A rather different example relates to incidents of violence, or the threat of violence. During my 20’s I was surprised to learn that there were regular threats and violent attacks on Jews in Melbourne—but these were deliberately kept out of the media because it was thought this might encourage more attacks. For many years now, Melbourne’s Jewish day schools have had gates with paid security guards, and synagogues have a roster of trained volunteers doing security duty when there are services. This is considered necessary and normal. Melbourne is still a city where Jews live openly and mostly in safety, more so than in many places in the world. However, violence against Jews has risen in Melbourne over recent years (as it has in many parts of the world). Even in this relatively tolerant city, Jews face real threats to their safety.
My final experience relates to a well-intentioned attempt at inclusion that backfired. Many years ago, in a previous workplace there was a custom of having a Kris Kringle—a tradition where office mates exchange small Christmas presents anonymously. The manager of this workplace tried to include me as a Jew, by renaming the Kris Kringle to something generic that did not include reference to Christmas. Unfortunately this change, although made with the best of intentions, was made without consultation with myself or others, and triggered deep feelings of anger in the workplace. Some people felt that their enjoyment of Christmas had been stolen (or something like that), and I was blamed. One worker refused to speak to me after that, which impacted both on practical work tasks, as well as how I felt at work. Well-intentioned as this attempted inclusion was—it resulted in a greater level of exclusion.
Approaches to inclusion at Lirata
I hope that these examples might provide background, that explains why the seemingly minor actions of inclusion that I experienced at Lirata, have had a significant impact, and also provides some illustration of the ways that subtle acts of exclusion, such as not showing interest, can be significant within a broader context of exclusion and oppression towards a group of people.
When I started working at Lirata, we were a team of four people, and had just moved into our first office. I noted with some surprise, that although the end of the year was a time of significant celebration and reflection for the team, it was not Christmas themed. No Christmas decorations were put up or discussed, and there was no exchange of Christmas cards. Our team social event was called an End of Year Celebration, not a Christmas party. People still talked about their Christmas plans, and some brought Christmas treats to share at work, but this was at a personal level. In no way was I made to feel that Christmas was being ignored because I was Jew; rather it appeared that this was just how things were and as a result I felt an equal participant of the office culture. At the same time, my work colleagues sometimes asked me about my culture and traditions and showed genuine interest.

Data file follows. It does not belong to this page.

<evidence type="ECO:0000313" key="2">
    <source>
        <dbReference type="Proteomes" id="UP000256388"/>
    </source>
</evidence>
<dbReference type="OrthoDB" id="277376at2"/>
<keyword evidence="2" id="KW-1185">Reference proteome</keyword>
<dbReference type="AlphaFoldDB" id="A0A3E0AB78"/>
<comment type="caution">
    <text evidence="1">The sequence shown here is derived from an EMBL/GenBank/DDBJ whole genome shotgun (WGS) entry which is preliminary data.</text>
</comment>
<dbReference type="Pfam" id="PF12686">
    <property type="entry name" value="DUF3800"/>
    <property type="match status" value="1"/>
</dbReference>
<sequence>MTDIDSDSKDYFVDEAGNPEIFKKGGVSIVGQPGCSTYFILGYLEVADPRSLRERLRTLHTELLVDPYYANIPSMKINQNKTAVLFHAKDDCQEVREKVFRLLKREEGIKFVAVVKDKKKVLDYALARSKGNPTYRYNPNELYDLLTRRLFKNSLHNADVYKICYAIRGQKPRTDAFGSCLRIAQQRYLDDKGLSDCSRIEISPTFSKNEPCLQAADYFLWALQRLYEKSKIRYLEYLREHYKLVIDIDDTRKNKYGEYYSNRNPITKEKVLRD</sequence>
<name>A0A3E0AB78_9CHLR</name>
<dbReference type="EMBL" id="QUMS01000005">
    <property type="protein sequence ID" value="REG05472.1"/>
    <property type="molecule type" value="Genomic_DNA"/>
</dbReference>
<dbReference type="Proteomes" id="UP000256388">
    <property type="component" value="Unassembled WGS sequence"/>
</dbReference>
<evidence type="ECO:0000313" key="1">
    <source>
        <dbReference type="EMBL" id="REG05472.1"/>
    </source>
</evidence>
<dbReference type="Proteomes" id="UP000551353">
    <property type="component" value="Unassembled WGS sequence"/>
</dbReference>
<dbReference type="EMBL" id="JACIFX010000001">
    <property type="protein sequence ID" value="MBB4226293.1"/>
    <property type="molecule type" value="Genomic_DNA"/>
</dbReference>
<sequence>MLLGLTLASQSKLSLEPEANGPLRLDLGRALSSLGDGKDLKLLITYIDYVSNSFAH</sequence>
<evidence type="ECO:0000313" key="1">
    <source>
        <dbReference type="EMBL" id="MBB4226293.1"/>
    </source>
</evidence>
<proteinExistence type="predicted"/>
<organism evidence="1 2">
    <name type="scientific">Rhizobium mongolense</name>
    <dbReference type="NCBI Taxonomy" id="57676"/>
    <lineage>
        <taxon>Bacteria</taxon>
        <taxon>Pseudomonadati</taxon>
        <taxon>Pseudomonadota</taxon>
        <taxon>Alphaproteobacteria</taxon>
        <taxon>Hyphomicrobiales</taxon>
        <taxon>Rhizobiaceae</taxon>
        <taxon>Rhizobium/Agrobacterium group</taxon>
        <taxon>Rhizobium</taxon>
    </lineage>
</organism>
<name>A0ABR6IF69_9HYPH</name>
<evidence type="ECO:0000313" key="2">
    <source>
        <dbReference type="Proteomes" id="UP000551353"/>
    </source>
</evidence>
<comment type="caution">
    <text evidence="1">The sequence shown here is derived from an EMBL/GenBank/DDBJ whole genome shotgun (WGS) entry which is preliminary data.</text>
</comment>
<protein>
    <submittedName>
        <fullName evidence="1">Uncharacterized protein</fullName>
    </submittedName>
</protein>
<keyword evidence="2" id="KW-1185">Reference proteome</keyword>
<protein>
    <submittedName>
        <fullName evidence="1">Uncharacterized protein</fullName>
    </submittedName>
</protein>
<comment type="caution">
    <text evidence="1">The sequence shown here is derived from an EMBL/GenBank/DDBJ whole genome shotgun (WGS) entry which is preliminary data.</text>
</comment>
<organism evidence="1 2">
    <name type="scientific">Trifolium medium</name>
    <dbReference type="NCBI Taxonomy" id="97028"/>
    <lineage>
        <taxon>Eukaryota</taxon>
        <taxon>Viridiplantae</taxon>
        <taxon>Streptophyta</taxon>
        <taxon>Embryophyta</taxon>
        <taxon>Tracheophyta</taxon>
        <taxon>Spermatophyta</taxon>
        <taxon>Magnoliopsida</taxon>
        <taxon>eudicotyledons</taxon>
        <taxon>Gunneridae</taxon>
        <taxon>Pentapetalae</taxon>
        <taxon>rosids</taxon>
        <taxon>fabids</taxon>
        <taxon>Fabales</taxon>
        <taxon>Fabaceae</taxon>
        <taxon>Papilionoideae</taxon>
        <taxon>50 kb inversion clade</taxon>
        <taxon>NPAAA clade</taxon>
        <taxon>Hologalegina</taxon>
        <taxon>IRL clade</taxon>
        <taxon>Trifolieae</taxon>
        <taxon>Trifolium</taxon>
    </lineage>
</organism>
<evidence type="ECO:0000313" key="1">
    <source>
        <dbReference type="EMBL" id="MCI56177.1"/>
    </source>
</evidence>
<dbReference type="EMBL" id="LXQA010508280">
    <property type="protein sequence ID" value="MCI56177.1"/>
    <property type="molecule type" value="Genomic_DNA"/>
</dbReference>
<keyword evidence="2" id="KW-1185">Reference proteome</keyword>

Though I am used to Christmas and used to assimilating to the dominant Christian based culture without even noticing, when things were done a little bit differently, I felt a sense of relief, of ease from tensions that were so in the background, that I didn’t even realise they were there. I was released from the ongoing tension of being a bit different and having to fit into the surrounding culture. These small acts of inclusion had a surprisingly big impact on my sense of having a home, being part of the team and included, without being singled out for special treatment.
Over the years Lirata has adopted other practices that have helped me and maybe others to feel included. For example, in our adaptations to working from home during the COVID-19 pandemic we started twice weekly half hour check-in sessions, facilitated on a rotating basis, by different team members. These check-ins have been used in a variety of ways, including giving us opportunities to get to know each other more deeply, through asking diverse questions about our lives. We are encouraged to respond in whatever ways we feel comfortable, as well as to share in discussions about work or social justice related issues; sometimes we played light-hearted games together. Some of the activities during check-ins have come from the work of Lirata’s Equity, Diversity, and Inclusion (EDI) working group, and provided me and others with opportunities to share about our cultures, heritages, childhood experiences and lives in ways that are gentle and relaxed, without positioning anyone as the ‘other’.